What a difference five years makes. Five years ago, I wrote a column about our feed and other costs for February 2013. Back then, I priced our corn fed to the cows at $7.30/bushel, corn silage at $56/ton, and wet haylage at $125/ton. In January of this year I used $3.30/bushel corn, $32/ton corn silage and $75/ton haylage. Our mailbox milk price in 2013 was right at $18.80, and in January 2018, our mailbox price was $14.44. Five years ago, we made $.47 cwt. after all costs, and this year we lost $.27.
    Early in 2013, our feed cost/cwt. on milk cows only was a whopping $9.29/cwt. This year, our feed cost on milking cows only is $6.54/cwt. Our cows averaged 85 pounds per cow per day with a 3.75 percent butterfat and 3.07 percent protein. Our dry cow and heifer feed costs run $1.70/cwt., and five years ago that cost ran $2.79/cwt. Our total feed costs per cwt. of milk shipped is $8.24/cwt. Five years ago, it was $12.08. I always wonder if other businesses and government agencies could operate with such wild swings in costs and income.
    Probably the biggest surprise to me when looking at the numbers was a slight drop in non-feed costs. Non-feed costs include labor, electricity, insurance, repairs, etc., but not debt payments or depreciation. We went from $5.25/cwt. five years ago to $5.04 this year. Granted, we are shipping 35 percent more milk because of expansion, but our labor bill has almost doubled from $2-$3 higher wages and adding 3-4 people. Possibly the differences could be the one-month snapshots, where a $15,000 repair happened five years ago but not this year. Otherwise it maybe proves that the more cows you milk the more efficient you are. That could be another article all by itself.
    I have not included depreciation in any costs because that is non-cash. Instead, I like to use monthly principle and interest payments. Five years ago, we were right at $1/cwt., and now we are at $1.43/cwt. I’m sure my readers are asking how a barn that is five years older can have higher payments. No, we did not refinance and take out a second mortgage. In the last year, Joe and I have added 600 new stalls, and totally redid 1,400 older stalls. We have almost doubled the holding area square footage and are in the process of installing a new crowd gate that is gentle on the cows. All the ventilation fans in both barns are brand new, new curtains are thermostat controlled, and we have new hydraulic doors to drive into the barn. We repainted the 17-year-old offices and bathrooms, put in all new lights and fixtures, and even the office heat and air conditioning work now.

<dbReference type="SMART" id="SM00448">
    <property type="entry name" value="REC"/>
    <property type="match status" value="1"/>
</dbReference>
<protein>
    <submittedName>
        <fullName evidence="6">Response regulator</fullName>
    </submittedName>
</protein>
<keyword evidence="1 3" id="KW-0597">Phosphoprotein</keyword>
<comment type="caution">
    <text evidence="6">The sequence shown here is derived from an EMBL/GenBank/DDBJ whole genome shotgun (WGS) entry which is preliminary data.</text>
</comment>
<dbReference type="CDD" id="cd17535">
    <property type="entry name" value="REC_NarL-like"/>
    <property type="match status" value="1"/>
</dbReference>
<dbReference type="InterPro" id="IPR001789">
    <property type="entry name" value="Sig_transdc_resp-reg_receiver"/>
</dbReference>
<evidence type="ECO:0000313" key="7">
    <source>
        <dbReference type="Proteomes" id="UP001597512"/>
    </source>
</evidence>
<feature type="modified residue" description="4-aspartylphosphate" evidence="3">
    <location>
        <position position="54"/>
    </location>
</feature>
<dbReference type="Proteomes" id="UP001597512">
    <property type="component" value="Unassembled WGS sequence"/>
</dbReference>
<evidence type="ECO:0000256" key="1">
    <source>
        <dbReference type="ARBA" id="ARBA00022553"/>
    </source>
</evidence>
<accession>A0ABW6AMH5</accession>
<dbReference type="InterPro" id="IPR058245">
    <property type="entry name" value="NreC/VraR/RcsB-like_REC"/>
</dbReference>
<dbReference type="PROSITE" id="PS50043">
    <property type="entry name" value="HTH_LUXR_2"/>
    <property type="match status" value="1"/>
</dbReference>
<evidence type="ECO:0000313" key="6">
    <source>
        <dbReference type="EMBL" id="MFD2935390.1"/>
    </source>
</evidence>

Some of you might be asking how does this work, especially when the future months look bleak for dairy prices. Well, it kind of doesn’t work, especially when we didn’t contract any milk for those months (Feb.-June) earlier when it was profitable. One factor that changes the numbers quite a bit is when I add back in cull cow sales. In 2013, the value of selling cull cows and bull calves added $1/cwt. to up the profit to $1.47/cwt. This past January, cull cows and bull calves added $.87/cwt. to bring a $.27 loss to a $.60 gain. Also, as we look to potential losses in the months going forward, the dairy will just not pay Joe or myself for all of the feed raised. We can keep track of what is owed, be our own banker so to speak and pay it later when we return to profitability. This works well on a limited basis for a short period of time, but eventually we need that money for farm payments, rents, input costs and machinery payments.
    This article took a lot of thinking and research to write, however, it was a great exercise for me to see the bigger picture of our dairy. I need to keep examining that picture on a monthly basis, but I know I won’t because it’s way more fun to go cut alfalfa. Everyone’s situation is different so running your own numbers is crucial to making good decisions.
    Vander Kooi operates a 1,800-cow, 4,500 acre farm with his son, Joe, and daughter-in-law, Rita, near Worthington, Minn. Send him feedback at davevkooi@icloud.com. Follow him on Instagram, @davevanderkooi.